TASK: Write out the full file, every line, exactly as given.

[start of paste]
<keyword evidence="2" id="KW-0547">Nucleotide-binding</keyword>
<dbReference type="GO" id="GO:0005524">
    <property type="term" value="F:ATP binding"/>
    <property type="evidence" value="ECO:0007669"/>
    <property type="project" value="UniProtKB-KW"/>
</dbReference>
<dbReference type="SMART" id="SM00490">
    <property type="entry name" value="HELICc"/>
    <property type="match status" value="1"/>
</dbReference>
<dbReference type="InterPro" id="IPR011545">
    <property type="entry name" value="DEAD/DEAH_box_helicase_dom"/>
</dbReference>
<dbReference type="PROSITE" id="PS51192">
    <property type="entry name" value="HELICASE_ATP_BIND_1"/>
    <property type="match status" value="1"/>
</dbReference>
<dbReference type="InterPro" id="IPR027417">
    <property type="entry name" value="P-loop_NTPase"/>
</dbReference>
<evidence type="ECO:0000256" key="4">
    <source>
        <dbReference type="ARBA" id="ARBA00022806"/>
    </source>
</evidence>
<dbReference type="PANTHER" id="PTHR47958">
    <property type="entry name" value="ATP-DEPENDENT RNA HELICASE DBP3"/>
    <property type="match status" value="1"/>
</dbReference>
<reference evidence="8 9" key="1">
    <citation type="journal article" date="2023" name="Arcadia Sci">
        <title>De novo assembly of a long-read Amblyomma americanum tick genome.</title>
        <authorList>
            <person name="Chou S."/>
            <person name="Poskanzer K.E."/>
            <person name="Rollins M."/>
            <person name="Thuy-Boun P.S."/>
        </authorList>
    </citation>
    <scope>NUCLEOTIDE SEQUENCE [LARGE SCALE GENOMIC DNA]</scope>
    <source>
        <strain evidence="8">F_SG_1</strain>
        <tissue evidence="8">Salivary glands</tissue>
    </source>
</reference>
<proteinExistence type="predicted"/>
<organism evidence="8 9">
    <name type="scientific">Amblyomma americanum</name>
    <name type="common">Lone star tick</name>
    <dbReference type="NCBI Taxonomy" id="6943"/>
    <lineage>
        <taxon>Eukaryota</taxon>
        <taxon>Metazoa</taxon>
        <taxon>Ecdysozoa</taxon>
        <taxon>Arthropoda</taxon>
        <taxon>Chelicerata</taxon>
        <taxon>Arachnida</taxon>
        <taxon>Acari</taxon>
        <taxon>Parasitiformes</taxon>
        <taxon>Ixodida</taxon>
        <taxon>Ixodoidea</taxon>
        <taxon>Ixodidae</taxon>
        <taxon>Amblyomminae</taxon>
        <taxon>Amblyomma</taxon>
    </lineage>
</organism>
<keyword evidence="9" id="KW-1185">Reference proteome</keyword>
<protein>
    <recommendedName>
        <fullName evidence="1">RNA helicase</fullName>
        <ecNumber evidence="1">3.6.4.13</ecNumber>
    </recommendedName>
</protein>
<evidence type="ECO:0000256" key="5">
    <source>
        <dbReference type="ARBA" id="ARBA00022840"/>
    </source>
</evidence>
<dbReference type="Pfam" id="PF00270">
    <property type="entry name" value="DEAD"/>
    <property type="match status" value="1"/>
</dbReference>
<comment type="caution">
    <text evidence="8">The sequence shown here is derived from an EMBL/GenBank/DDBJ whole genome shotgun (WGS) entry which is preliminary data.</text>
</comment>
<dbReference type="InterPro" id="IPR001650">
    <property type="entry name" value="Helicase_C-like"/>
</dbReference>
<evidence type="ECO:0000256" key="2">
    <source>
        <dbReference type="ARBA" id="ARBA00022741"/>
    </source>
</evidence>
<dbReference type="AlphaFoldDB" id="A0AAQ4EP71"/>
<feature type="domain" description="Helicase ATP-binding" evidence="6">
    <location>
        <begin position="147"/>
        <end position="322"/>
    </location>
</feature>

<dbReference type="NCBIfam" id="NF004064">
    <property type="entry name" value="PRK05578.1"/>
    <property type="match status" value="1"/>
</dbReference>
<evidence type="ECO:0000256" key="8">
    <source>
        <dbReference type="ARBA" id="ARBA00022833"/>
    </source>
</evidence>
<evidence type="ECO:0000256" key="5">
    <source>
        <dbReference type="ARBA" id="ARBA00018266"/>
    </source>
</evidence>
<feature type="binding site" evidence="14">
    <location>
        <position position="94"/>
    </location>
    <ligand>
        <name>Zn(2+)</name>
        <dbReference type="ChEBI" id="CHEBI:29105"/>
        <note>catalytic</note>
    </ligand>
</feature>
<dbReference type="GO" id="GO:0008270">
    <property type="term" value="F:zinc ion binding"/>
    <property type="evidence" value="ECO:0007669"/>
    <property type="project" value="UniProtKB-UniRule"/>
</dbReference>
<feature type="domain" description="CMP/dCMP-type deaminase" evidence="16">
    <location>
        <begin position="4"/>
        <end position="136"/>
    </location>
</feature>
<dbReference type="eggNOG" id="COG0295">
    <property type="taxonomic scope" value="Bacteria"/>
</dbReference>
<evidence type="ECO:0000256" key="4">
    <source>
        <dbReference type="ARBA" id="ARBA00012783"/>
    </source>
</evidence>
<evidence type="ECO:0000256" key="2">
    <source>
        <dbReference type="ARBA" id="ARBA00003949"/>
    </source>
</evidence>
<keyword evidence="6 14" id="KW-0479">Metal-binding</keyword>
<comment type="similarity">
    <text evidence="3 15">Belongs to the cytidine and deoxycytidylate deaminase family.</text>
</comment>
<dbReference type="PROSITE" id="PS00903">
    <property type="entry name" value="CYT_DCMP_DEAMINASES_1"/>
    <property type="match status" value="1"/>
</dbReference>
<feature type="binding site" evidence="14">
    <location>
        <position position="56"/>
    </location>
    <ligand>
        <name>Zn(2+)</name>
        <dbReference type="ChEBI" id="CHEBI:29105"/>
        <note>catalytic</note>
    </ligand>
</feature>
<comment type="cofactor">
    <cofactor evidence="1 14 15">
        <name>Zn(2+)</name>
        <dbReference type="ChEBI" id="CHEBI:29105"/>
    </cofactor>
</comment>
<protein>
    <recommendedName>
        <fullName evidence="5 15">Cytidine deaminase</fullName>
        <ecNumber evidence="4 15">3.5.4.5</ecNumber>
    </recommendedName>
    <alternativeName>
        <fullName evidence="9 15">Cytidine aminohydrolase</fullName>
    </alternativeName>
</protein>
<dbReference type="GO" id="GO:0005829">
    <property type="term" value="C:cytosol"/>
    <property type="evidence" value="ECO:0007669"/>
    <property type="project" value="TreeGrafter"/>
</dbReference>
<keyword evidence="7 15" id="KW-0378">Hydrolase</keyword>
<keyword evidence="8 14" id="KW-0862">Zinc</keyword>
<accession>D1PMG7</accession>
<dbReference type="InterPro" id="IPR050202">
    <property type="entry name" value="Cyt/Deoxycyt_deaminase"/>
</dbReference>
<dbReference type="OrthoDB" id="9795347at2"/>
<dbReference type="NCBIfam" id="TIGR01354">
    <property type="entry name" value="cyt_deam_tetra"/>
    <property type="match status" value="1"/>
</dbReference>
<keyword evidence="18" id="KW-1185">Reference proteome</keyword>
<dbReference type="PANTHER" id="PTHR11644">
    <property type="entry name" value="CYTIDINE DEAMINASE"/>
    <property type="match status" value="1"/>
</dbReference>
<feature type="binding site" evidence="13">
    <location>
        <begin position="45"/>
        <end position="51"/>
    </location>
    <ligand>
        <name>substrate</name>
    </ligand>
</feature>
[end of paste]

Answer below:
<keyword evidence="2" id="KW-0547">Nucleotide-binding</keyword>
<dbReference type="GO" id="GO:0005524">
    <property type="term" value="F:ATP binding"/>
    <property type="evidence" value="ECO:0007669"/>
    <property type="project" value="UniProtKB-KW"/>
</dbReference>
<dbReference type="SMART" id="SM00490">
    <property type="entry name" value="HELICc"/>
    <property type="match status" value="1"/>
</dbReference>
<dbReference type="InterPro" id="IPR011545">
    <property type="entry name" value="DEAD/DEAH_box_helicase_dom"/>
</dbReference>
<dbReference type="PROSITE" id="PS51192">
    <property type="entry name" value="HELICASE_ATP_BIND_1"/>
    <property type="match status" value="1"/>
</dbReference>
<dbReference type="InterPro" id="IPR027417">
    <property type="entry name" value="P-loop_NTPase"/>
</dbReference>
<evidence type="ECO:0000256" key="4">
    <source>
        <dbReference type="ARBA" id="ARBA00022806"/>
    </source>
</evidence>
<dbReference type="PANTHER" id="PTHR47958">
    <property type="entry name" value="ATP-DEPENDENT RNA HELICASE DBP3"/>
    <property type="match status" value="1"/>
</dbReference>
<reference evidence="8 9" key="1">
    <citation type="journal article" date="2023" name="Arcadia Sci">
        <title>De novo assembly of a long-read Amblyomma americanum tick genome.</title>
        <authorList>
            <person name="Chou S."/>
            <person name="Poskanzer K.E."/>
            <person name="Rollins M."/>
            <person name="Thuy-Boun P.S."/>
        </authorList>
    </citation>
    <scope>NUCLEOTIDE SEQUENCE [LARGE SCALE GENOMIC DNA]</scope>
    <source>
        <strain evidence="8">F_SG_1</strain>
        <tissue evidence="8">Salivary glands</tissue>
    </source>
</reference>
<proteinExistence type="predicted"/>
<organism evidence="8 9">
    <name type="scientific">Amblyomma americanum</name>
    <name type="common">Lone star tick</name>
    <dbReference type="NCBI Taxonomy" id="6943"/>
    <lineage>
        <taxon>Eukaryota</taxon>
        <taxon>Metazoa</taxon>
        <taxon>Ecdysozoa</taxon>
        <taxon>Arthropoda</taxon>
        <taxon>Chelicerata</taxon>
        <taxon>Arachnida</taxon>
        <taxon>Acari</taxon>
        <taxon>Parasitiformes</taxon>
        <taxon>Ixodida</taxon>
        <taxon>Ixodoidea</taxon>
        <taxon>Ixodidae</taxon>
        <taxon>Amblyomminae</taxon>
        <taxon>Amblyomma</taxon>
    </lineage>
</organism>
<keyword evidence="9" id="KW-1185">Reference proteome</keyword>
<protein>
    <recommendedName>
        <fullName evidence="1">RNA helicase</fullName>
        <ecNumber evidence="1">3.6.4.13</ecNumber>
    </recommendedName>
</protein>
<evidence type="ECO:0000256" key="5">
    <source>
        <dbReference type="ARBA" id="ARBA00022840"/>
    </source>
</evidence>
<dbReference type="Pfam" id="PF00270">
    <property type="entry name" value="DEAD"/>
    <property type="match status" value="1"/>
</dbReference>
<comment type="caution">
    <text evidence="8">The sequence shown here is derived from an EMBL/GenBank/DDBJ whole genome shotgun (WGS) entry which is preliminary data.</text>
</comment>
<dbReference type="InterPro" id="IPR001650">
    <property type="entry name" value="Helicase_C-like"/>
</dbReference>
<evidence type="ECO:0000256" key="2">
    <source>
        <dbReference type="ARBA" id="ARBA00022741"/>
    </source>
</evidence>
<dbReference type="AlphaFoldDB" id="A0AAQ4EP71"/>
<feature type="domain" description="Helicase ATP-binding" evidence="6">
    <location>
        <begin position="147"/>
        <end position="322"/>
    </location>
</feature>

<dbReference type="NCBIfam" id="NF004064">
    <property type="entry name" value="PRK05578.1"/>
    <property type="match status" value="1"/>
</dbReference>
<evidence type="ECO:0000256" key="8">
    <source>
        <dbReference type="ARBA" id="ARBA00022833"/>
    </source>
</evidence>
<evidence type="ECO:0000256" key="5">
    <source>
        <dbReference type="ARBA" id="ARBA00018266"/>
    </source>
</evidence>
<feature type="binding site" evidence="14">
    <location>
        <position position="94"/>
    </location>
    <ligand>
        <name>Zn(2+)</name>
        <dbReference type="ChEBI" id="CHEBI:29105"/>
        <note>catalytic</note>
    </ligand>
</feature>
<dbReference type="GO" id="GO:0008270">
    <property type="term" value="F:zinc ion binding"/>
    <property type="evidence" value="ECO:0007669"/>
    <property type="project" value="UniProtKB-UniRule"/>
</dbReference>
<feature type="domain" description="CMP/dCMP-type deaminase" evidence="16">
    <location>
        <begin position="4"/>
        <end position="136"/>
    </location>
</feature>
<dbReference type="eggNOG" id="COG0295">
    <property type="taxonomic scope" value="Bacteria"/>
</dbReference>
<evidence type="ECO:0000256" key="4">
    <source>
        <dbReference type="ARBA" id="ARBA00012783"/>
    </source>
</evidence>
<evidence type="ECO:0000256" key="2">
    <source>
        <dbReference type="ARBA" id="ARBA00003949"/>
    </source>
</evidence>
<keyword evidence="6 14" id="KW-0479">Metal-binding</keyword>
<comment type="similarity">
    <text evidence="3 15">Belongs to the cytidine and deoxycytidylate deaminase family.</text>
</comment>
<dbReference type="PROSITE" id="PS00903">
    <property type="entry name" value="CYT_DCMP_DEAMINASES_1"/>
    <property type="match status" value="1"/>
</dbReference>
<feature type="binding site" evidence="14">
    <location>
        <position position="56"/>
    </location>
    <ligand>
        <name>Zn(2+)</name>
        <dbReference type="ChEBI" id="CHEBI:29105"/>
        <note>catalytic</note>
    </ligand>
</feature>
<comment type="cofactor">
    <cofactor evidence="1 14 15">
        <name>Zn(2+)</name>
        <dbReference type="ChEBI" id="CHEBI:29105"/>
    </cofactor>
</comment>
<protein>
    <recommendedName>
        <fullName evidence="5 15">Cytidine deaminase</fullName>
        <ecNumber evidence="4 15">3.5.4.5</ecNumber>
    </recommendedName>
    <alternativeName>
        <fullName evidence="9 15">Cytidine aminohydrolase</fullName>
    </alternativeName>
</protein>
<dbReference type="GO" id="GO:0005829">
    <property type="term" value="C:cytosol"/>
    <property type="evidence" value="ECO:0007669"/>
    <property type="project" value="TreeGrafter"/>
</dbReference>
<keyword evidence="7 15" id="KW-0378">Hydrolase</keyword>
<keyword evidence="8 14" id="KW-0862">Zinc</keyword>
<accession>D1PMG7</accession>
<dbReference type="InterPro" id="IPR050202">
    <property type="entry name" value="Cyt/Deoxycyt_deaminase"/>
</dbReference>
<dbReference type="OrthoDB" id="9795347at2"/>
<dbReference type="NCBIfam" id="TIGR01354">
    <property type="entry name" value="cyt_deam_tetra"/>
    <property type="match status" value="1"/>
</dbReference>
<keyword evidence="18" id="KW-1185">Reference proteome</keyword>
<dbReference type="PANTHER" id="PTHR11644">
    <property type="entry name" value="CYTIDINE DEAMINASE"/>
    <property type="match status" value="1"/>
</dbReference>
<feature type="binding site" evidence="13">
    <location>
        <begin position="45"/>
        <end position="51"/>
    </location>
    <ligand>
        <name>substrate</name>
    </ligand>
</feature>